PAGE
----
As it is becoming increasingly necessary for medical facilities to store larger amounts of health information, the position of health analyst continues to grow in demand. Also referred to as health data analysts, these medical record technicians are responsible for combining their knowledge of healthcare and information technology to create accurate, coherent, and timely health documents that can be processed efficiently by medical personnel. If you are interested in pursuing a career in the thriving healthcare industry and ensuring the validity of medical records for the highest quality patient care, the following is an overview of the job description and a guide for getting started on a rewarding career as a health analyst.
Daily Duties for a Health Analyst
Since medical reports must be frequently reviewed by various healthcare works for quality control purposes, health analysts are given the responsibility of ensuring all health data is transformed into a report that can be clearly interpreted. Health analysts often participate in the analyses of healthcare data as well as projects related to health services delivery, quality patient care, insurance coverage, healthcare costs, and access to healthcare. In advanced leadership positions in health information technology, health data analysts may also play a prominent role in process improvement for streamlined record-keeping practices.
During their workday, health analysts are often spending their time designing reports, analyzing healthcare data, identifying accurate formats for summarizing data, communicating specifications for medical record databases, using software analysis tools to report healthcare data, providing data support for customized queries, reviewing reports for accuracy of presented information, and developing written or graphic presentations of information. When new health information technology emerges, health analysts may also conduct training to other staff on how to access health information.
Health Analyst Work Environment
While it may seem that healthcare facilities like hospitals and clinics are the only employment opportunities, health analysts can also be found working in clinical research facilities, pharmaceutical or biotechnology companies, universities, insurance companies, government agencies, and residential care facilities. Health analysts usually work in an office setting and spend the majority of their time working at a computer. Although most health data analysts are employed on full-time schedules to work 40 hours a week, some may have to work irregular night shifts in certain healthcare facilities.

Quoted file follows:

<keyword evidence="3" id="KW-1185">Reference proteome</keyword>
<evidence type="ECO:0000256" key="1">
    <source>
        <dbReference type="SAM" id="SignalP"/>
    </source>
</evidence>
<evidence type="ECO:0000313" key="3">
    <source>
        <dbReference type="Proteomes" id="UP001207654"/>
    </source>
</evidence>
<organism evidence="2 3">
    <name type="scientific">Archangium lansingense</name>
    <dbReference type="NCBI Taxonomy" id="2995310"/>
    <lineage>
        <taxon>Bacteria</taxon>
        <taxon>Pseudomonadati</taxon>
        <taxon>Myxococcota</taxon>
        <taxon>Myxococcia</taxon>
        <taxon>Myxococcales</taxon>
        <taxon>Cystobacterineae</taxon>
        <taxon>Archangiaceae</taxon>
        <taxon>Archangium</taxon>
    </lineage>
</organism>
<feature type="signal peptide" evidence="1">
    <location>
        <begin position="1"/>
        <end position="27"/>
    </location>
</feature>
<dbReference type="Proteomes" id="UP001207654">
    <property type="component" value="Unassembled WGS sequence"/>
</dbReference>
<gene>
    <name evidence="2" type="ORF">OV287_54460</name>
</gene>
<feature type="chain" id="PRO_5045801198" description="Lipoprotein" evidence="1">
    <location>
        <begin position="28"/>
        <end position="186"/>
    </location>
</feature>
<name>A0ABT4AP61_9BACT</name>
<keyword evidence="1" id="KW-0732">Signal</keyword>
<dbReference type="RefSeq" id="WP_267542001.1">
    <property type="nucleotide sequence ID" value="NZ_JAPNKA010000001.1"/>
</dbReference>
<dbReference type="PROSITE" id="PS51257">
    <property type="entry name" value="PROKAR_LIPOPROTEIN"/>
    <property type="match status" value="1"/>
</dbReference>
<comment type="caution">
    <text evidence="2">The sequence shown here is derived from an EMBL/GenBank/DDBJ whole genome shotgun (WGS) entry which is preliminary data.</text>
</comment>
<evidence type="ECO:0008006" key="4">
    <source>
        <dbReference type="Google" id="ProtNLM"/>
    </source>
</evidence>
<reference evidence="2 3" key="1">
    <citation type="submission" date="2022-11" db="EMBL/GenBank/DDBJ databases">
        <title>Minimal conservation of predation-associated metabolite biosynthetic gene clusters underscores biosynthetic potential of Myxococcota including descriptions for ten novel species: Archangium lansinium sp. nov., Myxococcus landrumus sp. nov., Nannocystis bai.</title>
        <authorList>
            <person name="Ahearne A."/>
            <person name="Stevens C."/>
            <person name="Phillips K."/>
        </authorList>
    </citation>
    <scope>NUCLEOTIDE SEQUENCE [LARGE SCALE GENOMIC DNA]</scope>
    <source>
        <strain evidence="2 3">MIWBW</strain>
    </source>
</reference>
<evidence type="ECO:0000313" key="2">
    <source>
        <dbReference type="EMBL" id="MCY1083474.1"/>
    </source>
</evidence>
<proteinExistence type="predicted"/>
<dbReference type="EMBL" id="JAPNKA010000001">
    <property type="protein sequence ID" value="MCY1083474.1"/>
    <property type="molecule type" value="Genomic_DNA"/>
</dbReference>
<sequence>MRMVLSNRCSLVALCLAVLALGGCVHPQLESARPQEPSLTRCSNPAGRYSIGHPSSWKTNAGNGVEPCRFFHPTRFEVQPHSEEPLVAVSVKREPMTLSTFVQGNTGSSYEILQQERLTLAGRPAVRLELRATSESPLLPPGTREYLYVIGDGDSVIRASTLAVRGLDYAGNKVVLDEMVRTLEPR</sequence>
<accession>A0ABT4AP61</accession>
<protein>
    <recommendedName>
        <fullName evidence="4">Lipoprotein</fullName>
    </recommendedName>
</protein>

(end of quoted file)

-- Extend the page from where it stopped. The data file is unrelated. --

Educational Requirements for Becoming a Health Analyst
Due to the job description of a health analyst, it is no surprise that these health information professionals must exhibit comprehensive knowledge on accounting, economics, finances, computer science, business administration, medical terminology, statistics, and mathematics. According to the American Health Information Management Association (AHIMA), it is required that health analysts possess a bachelor’s degree with three years of healthcare data experience or a master’s degree with one year of healthcare data experience for certification. It is also common for health analysts to pursue the healthcare information management credentials of RHIT or RHIA for increased job opportunities in the field.
If you enjoy working with numbers and are interested in a career that enables you to apply your analytical skills within the in-demand healthcare field, it is highly recommended that you consider entering this growing position. As a health analyst, you will become a vital member of the health information technology team for transforming vital medical information into clear reports for healthcare staff to make accurate patient treatment decisions.